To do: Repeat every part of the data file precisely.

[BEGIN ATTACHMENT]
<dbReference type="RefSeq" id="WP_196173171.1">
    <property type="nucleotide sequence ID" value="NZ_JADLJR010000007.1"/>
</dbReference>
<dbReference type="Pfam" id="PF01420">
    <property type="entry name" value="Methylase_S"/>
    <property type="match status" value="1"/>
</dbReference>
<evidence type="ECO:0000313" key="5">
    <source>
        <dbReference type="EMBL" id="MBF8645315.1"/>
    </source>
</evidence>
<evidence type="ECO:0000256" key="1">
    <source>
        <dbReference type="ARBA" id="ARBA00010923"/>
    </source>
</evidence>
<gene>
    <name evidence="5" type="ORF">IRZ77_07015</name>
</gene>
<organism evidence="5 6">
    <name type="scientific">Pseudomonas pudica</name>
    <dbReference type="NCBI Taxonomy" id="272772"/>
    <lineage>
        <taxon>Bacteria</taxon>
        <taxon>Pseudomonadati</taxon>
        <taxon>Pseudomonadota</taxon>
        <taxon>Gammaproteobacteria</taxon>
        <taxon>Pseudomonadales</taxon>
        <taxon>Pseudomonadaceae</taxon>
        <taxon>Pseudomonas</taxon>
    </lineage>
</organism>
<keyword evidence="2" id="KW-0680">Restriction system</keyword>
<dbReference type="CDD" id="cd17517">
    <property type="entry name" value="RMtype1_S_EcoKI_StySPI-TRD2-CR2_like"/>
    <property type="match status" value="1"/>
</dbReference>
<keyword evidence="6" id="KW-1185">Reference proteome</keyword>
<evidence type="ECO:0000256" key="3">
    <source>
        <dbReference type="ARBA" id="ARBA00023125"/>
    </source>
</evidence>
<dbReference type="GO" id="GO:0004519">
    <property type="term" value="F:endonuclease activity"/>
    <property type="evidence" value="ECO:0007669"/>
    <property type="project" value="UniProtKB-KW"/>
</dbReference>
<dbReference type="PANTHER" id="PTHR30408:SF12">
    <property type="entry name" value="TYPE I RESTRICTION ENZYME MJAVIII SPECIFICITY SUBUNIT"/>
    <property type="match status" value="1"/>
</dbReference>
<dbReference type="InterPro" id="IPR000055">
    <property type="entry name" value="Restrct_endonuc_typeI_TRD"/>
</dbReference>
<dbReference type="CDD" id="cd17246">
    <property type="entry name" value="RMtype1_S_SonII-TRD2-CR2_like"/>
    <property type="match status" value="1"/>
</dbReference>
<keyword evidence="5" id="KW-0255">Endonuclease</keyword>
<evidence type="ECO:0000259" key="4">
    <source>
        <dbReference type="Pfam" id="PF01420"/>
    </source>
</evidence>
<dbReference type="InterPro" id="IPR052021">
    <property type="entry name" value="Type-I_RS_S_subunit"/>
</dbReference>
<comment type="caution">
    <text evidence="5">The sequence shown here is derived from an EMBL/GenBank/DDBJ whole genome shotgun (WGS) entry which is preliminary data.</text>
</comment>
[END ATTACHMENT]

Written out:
<dbReference type="RefSeq" id="WP_196173171.1">
    <property type="nucleotide sequence ID" value="NZ_JADLJR010000007.1"/>
</dbReference>
<dbReference type="Pfam" id="PF01420">
    <property type="entry name" value="Methylase_S"/>
    <property type="match status" value="1"/>
</dbReference>
<evidence type="ECO:0000313" key="5">
    <source>
        <dbReference type="EMBL" id="MBF8645315.1"/>
    </source>
</evidence>
<evidence type="ECO:0000256" key="1">
    <source>
        <dbReference type="ARBA" id="ARBA00010923"/>
    </source>
</evidence>
<gene>
    <name evidence="5" type="ORF">IRZ77_07015</name>
</gene>
<organism evidence="5 6">
    <name type="scientific">Pseudomonas pudica</name>
    <dbReference type="NCBI Taxonomy" id="272772"/>
    <lineage>
        <taxon>Bacteria</taxon>
        <taxon>Pseudomonadati</taxon>
        <taxon>Pseudomonadota</taxon>
        <taxon>Gammaproteobacteria</taxon>
        <taxon>Pseudomonadales</taxon>
        <taxon>Pseudomonadaceae</taxon>
        <taxon>Pseudomonas</taxon>
    </lineage>
</organism>
<keyword evidence="2" id="KW-0680">Restriction system</keyword>
<dbReference type="CDD" id="cd17517">
    <property type="entry name" value="RMtype1_S_EcoKI_StySPI-TRD2-CR2_like"/>
    <property type="match status" value="1"/>
</dbReference>
<keyword evidence="6" id="KW-1185">Reference proteome</keyword>
<evidence type="ECO:0000256" key="3">
    <source>
        <dbReference type="ARBA" id="ARBA00023125"/>
    </source>
</evidence>
<dbReference type="GO" id="GO:0004519">
    <property type="term" value="F:endonuclease activity"/>
    <property type="evidence" value="ECO:0007669"/>
    <property type="project" value="UniProtKB-KW"/>
</dbReference>
<dbReference type="PANTHER" id="PTHR30408:SF12">
    <property type="entry name" value="TYPE I RESTRICTION ENZYME MJAVIII SPECIFICITY SUBUNIT"/>
    <property type="match status" value="1"/>
</dbReference>
<dbReference type="InterPro" id="IPR000055">
    <property type="entry name" value="Restrct_endonuc_typeI_TRD"/>
</dbReference>
<dbReference type="CDD" id="cd17246">
    <property type="entry name" value="RMtype1_S_SonII-TRD2-CR2_like"/>
    <property type="match status" value="1"/>
</dbReference>
<keyword evidence="5" id="KW-0255">Endonuclease</keyword>
<evidence type="ECO:0000259" key="4">
    <source>
        <dbReference type="Pfam" id="PF01420"/>
    </source>
</evidence>
<dbReference type="InterPro" id="IPR052021">
    <property type="entry name" value="Type-I_RS_S_subunit"/>
</dbReference>
<comment type="caution">
    <text evidence="5">The sequence shown here is derived from an EMBL/GenBank/DDBJ whole genome shotgun (WGS) entry which is preliminary data.</text>
</comment>